Despite growth across almost all areas of it’s business Google parent company, Alphabet, has performed below estimates in the fourth quarter.
Alphabet, the Google parent company, has posted strong fourth quarter profits, though slightly lower than initial estimates.
Analysts were left disappointed by Alphabets Q4, with the tech giant’s shares almost dropping 3% following missed forecasts. This is despite Alphabet posting a 8% rise in profits to $5.3bn.
Revenue for the last three months of 2016 hit $26bn, a rise of 22% from the corresponding quarter a year ago. The bulk of that revenue came from Google’s ad business, with revenue rising 17.4% to $22.40bn.
Last year Alphabet was hit by a higher tax rate which it cites as one of the reasons for missing estimates.
Despite this the company maintains a positive outlook and believes that it has diversified it’s business tremendously and the growth in the sales of it’s hardware and cloud services point to a strong possibility of higher earnings in future.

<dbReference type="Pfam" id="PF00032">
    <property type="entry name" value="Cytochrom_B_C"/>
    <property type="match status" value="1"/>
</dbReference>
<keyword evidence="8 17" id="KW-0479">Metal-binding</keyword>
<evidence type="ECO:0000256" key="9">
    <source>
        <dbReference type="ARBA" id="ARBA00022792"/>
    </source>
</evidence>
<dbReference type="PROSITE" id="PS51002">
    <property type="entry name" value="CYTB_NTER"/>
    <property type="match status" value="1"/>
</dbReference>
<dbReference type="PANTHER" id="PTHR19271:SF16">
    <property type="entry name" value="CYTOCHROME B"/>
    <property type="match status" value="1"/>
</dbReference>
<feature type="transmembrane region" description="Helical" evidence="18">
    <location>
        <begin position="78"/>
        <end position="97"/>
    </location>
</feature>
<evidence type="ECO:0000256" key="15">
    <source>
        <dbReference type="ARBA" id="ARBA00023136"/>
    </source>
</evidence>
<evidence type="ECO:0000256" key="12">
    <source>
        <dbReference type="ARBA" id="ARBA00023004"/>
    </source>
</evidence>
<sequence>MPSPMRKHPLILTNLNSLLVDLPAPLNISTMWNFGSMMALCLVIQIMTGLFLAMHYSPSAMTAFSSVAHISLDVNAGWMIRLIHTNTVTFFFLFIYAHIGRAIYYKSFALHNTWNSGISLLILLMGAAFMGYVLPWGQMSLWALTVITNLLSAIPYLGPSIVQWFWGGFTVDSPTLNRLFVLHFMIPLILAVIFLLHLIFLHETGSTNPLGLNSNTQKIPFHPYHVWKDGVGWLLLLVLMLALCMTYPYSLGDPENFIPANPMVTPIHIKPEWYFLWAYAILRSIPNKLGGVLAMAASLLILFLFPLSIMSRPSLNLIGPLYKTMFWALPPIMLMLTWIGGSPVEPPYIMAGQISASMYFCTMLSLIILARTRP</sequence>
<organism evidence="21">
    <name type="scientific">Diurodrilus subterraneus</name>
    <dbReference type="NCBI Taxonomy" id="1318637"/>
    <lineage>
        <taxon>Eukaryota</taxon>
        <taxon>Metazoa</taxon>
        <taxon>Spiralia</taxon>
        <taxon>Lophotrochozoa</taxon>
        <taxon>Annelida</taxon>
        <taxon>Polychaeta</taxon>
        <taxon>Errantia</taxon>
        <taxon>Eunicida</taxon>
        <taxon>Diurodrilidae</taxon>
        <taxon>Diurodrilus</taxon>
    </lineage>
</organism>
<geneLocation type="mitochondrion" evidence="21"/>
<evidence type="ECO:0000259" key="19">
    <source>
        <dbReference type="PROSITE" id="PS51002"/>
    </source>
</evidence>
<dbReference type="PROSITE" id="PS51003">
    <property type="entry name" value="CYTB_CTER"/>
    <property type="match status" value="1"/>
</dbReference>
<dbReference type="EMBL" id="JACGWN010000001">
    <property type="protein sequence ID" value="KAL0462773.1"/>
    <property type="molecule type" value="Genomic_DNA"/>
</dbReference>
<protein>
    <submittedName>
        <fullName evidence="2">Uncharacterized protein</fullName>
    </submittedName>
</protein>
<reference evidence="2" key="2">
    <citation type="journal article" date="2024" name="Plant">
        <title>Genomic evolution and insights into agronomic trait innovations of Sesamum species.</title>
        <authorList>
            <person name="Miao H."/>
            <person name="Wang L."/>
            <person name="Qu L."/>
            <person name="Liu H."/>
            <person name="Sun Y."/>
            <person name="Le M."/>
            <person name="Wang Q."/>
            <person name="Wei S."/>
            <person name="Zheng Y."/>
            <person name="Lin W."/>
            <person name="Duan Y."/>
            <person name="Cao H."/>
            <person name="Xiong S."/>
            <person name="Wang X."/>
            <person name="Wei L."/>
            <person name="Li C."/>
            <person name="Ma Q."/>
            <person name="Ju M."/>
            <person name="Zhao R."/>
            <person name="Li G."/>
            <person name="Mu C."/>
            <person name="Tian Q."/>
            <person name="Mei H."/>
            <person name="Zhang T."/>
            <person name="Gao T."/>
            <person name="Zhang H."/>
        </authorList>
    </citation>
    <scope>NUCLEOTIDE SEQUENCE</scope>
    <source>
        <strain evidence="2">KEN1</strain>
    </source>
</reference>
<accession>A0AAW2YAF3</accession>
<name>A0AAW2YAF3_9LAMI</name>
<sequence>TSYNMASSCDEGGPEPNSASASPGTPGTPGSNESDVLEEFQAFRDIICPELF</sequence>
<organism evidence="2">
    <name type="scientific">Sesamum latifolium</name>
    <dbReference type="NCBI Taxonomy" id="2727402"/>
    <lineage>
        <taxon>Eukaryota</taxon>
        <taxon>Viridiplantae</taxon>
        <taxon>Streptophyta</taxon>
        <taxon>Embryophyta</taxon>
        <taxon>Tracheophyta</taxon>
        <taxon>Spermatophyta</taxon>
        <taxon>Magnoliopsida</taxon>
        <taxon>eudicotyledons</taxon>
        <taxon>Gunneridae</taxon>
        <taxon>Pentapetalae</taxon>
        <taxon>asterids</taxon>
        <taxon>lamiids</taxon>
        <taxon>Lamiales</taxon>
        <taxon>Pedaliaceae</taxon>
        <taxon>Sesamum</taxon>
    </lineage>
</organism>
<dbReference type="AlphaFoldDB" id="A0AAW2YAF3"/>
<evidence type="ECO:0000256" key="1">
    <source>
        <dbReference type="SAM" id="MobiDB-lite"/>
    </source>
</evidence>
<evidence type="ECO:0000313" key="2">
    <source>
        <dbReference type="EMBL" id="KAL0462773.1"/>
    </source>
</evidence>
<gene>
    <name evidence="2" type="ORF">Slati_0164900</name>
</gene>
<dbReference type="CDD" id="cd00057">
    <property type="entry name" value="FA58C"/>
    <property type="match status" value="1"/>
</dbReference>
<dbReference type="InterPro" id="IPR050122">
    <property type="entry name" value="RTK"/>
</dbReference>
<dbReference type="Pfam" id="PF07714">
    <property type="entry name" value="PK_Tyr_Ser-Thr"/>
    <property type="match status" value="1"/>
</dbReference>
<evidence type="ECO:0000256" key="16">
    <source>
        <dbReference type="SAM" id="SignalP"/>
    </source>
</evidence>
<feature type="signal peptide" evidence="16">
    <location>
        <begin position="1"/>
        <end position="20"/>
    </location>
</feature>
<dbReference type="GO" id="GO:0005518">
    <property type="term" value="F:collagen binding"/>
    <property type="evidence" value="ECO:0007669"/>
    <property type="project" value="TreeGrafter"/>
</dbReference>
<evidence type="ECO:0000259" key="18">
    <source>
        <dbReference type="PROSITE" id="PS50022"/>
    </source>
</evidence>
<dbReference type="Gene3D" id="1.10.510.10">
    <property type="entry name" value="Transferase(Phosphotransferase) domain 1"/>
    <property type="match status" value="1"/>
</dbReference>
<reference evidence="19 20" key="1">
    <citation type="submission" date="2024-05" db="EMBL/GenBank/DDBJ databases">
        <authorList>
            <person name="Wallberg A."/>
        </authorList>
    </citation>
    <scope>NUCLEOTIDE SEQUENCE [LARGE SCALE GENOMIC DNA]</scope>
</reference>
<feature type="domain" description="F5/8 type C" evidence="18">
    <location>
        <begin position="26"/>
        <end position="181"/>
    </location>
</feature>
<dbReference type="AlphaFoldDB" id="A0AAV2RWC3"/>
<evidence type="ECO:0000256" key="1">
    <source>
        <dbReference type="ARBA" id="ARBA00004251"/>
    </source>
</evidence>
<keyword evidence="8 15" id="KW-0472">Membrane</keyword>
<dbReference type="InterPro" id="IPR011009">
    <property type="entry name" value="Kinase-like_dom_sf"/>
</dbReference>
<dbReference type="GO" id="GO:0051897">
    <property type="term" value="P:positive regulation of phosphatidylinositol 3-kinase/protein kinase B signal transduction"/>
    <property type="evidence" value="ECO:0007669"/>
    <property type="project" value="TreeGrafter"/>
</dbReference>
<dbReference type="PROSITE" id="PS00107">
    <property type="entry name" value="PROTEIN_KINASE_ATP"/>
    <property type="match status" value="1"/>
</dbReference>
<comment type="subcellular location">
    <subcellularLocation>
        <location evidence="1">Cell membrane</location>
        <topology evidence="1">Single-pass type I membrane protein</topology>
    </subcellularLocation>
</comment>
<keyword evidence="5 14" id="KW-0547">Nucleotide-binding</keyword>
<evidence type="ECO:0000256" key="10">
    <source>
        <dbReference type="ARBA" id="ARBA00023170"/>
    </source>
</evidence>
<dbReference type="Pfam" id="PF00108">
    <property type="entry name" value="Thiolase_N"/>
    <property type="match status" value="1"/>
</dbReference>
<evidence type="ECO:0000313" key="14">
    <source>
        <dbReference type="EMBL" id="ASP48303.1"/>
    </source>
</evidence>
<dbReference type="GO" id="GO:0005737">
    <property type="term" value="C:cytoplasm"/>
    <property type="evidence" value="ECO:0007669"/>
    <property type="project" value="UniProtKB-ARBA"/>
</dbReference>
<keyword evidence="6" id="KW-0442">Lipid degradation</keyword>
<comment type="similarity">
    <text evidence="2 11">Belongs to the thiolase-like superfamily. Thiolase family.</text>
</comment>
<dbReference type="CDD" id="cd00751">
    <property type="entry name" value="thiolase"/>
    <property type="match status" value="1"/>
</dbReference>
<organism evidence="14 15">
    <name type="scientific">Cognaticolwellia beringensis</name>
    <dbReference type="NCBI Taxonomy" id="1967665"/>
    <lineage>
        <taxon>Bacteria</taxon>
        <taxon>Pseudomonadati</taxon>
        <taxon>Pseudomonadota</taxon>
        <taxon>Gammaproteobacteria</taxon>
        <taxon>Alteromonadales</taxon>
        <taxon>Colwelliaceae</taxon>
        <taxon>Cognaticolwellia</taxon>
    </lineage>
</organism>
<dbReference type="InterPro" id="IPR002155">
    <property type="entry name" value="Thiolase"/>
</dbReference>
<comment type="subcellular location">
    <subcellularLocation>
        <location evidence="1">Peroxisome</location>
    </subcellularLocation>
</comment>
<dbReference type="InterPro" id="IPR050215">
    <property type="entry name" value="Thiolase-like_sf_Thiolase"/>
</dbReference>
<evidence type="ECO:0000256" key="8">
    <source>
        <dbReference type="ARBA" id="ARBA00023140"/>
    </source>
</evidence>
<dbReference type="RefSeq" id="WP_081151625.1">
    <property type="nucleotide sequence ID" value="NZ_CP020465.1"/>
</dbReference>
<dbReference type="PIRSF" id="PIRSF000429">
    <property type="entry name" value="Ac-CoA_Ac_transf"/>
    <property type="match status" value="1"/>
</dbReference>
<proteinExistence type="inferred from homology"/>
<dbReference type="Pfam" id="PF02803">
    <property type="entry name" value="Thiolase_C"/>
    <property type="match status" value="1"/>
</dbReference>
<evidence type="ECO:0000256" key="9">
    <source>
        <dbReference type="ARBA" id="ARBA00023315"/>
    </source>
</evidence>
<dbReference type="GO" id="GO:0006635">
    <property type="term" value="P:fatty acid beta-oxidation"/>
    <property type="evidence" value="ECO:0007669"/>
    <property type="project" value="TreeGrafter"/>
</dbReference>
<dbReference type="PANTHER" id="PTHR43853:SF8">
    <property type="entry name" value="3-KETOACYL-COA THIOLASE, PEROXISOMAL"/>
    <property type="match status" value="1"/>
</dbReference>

In a statement Alphabet chief financial officer Ruth Porat said: “Our growth in the fourth quarter was exceptional,”
“We’re seeing great momentum in Google’s newer investment areas and ongoing strong progress in Other Bets.”
The smart speaker ‘Google Home’ and the company’s new flagship mobile device, Google Pixel, performed well over the holidays and eMarketer Research firm estimates that Google will raise approximately $60 billion in search ad revenue this year, 58.8 percent of the current market.
However, Alphabet’s ‘moonshot’ investments in cutting edge technology, such as self driving cars, also saw a $1.1 billion fall this quarter, compounding it’s yearly loss to $3.6 billion in 2016.
In previous years Alphabet was taxed 19% but this year the tax rate rose to 22%, which helps to explain why revenue totals were smaller than expected despite the company’s growth.
In a statement to the Financial Times Analyst James Wang of ARK Investment Management said:”If you look above that, it’s business as usual,”
“There has been no margin compression in the actual business.”